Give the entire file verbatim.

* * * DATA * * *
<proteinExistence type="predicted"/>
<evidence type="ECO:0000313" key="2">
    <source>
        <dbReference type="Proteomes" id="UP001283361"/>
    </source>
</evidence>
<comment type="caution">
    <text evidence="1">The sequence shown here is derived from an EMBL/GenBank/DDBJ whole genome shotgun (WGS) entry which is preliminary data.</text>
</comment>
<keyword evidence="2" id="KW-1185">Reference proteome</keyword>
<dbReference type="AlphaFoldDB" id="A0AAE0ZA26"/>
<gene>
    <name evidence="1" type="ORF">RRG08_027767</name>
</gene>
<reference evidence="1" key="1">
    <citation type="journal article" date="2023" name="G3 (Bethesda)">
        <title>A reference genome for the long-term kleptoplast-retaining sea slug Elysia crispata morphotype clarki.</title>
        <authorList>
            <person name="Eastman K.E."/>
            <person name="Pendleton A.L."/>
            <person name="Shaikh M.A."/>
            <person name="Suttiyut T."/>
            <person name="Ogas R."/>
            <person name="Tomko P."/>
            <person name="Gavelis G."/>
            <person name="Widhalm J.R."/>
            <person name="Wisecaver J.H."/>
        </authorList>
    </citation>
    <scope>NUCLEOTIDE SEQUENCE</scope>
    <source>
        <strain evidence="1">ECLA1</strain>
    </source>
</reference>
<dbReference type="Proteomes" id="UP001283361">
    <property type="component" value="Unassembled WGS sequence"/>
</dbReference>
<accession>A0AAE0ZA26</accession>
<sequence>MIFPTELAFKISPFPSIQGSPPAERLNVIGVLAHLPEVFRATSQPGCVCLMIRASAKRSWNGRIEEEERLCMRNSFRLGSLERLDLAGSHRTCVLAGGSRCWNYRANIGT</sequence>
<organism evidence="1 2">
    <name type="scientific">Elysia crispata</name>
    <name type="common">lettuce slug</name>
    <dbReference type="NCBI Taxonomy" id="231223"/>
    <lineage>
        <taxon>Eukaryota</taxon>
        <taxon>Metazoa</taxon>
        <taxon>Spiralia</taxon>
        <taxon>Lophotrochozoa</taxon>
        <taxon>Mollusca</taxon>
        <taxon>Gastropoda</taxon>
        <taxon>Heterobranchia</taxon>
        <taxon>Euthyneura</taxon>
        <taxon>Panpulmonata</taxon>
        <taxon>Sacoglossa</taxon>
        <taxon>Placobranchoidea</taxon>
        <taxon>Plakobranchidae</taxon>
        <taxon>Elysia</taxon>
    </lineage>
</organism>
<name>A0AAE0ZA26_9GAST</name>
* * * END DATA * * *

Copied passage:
<proteinExistence type="predicted"/>
<evidence type="ECO:0000313" key="2">
    <source>
        <dbReference type="Proteomes" id="UP001283361"/>
    </source>
</evidence>
<comment type="caution">
    <text evidence="1">The sequence shown here is derived from an EMBL/GenBank/DDBJ whole genome shotgun (WGS) entry which is preliminary data.</text>
</comment>
<keyword evidence="2" id="KW-1185">Reference proteome</keyword>
<dbReference type="AlphaFoldDB" id="A0AAE0ZA26"/>
<gene>
    <name evidence="1" type="ORF">RRG08_027767</name>
</gene>
<reference evidence="1" key="1">
    <citation type="journal article" date="2023" name="G3 (Bethesda)">
        <title>A reference genome for the long-term kleptoplast-retaining sea slug Elysia crispata morphotype clarki.</title>
        <authorList>
            <person name="Eastman K.E."/>
            <person name="Pendleton A.L."/>
            <person name="Shaikh M.A."/>
            <person name="Suttiyut T."/>
            <person name="Ogas R."/>
            <person name="Tomko P."/>
            <person name="Gavelis G."/>
            <person name="Widhalm J.R."/>
            <person name="Wisecaver J.H."/>
        </authorList>
    </citation>
    <scope>NUCLEOTIDE SEQUENCE</scope>
    <source>
        <strain evidence="1">ECLA1</strain>
    </source>
</reference>
<dbReference type="Proteomes" id="UP001283361">
    <property type="component" value="Unassembled WGS sequence"/>
</dbReference>
<accession>A0AAE0ZA26</accession>
<sequence>MIFPTELAFKISPFPSIQGSPPAERLNVIGVLAHLPEVFRATSQPGCVCLMIRASAKRSWNGRIEEEERLCMRNSFRLGSLERLDLAGSHRTCVLAGGSRCWNYRANIGT</sequence>
<organism evidence="1 2">
    <name type="scientific">Elysia crispata</name>
    <name type="common">lettuce slug</name>
    <dbReference type="NCBI Taxonomy" id="231223"/>
    <lineage>
        <taxon>Eukaryota</taxon>
        <taxon>Metazoa</taxon>
        <taxon>Spiralia</taxon>
        <taxon>Lophotrochozoa</taxon>
        <taxon>Mollusca</taxon>
        <taxon>Gastropoda</taxon>
        <taxon>Heterobranchia</taxon>
        <taxon>Euthyneura</taxon>
        <taxon>Panpulmonata</taxon>
        <taxon>Sacoglossa</taxon>
        <taxon>Placobranchoidea</taxon>
        <taxon>Plakobranchidae</taxon>
        <taxon>Elysia</taxon>
    </lineage>
</organism>
<name>A0AAE0ZA26_9GAST</name>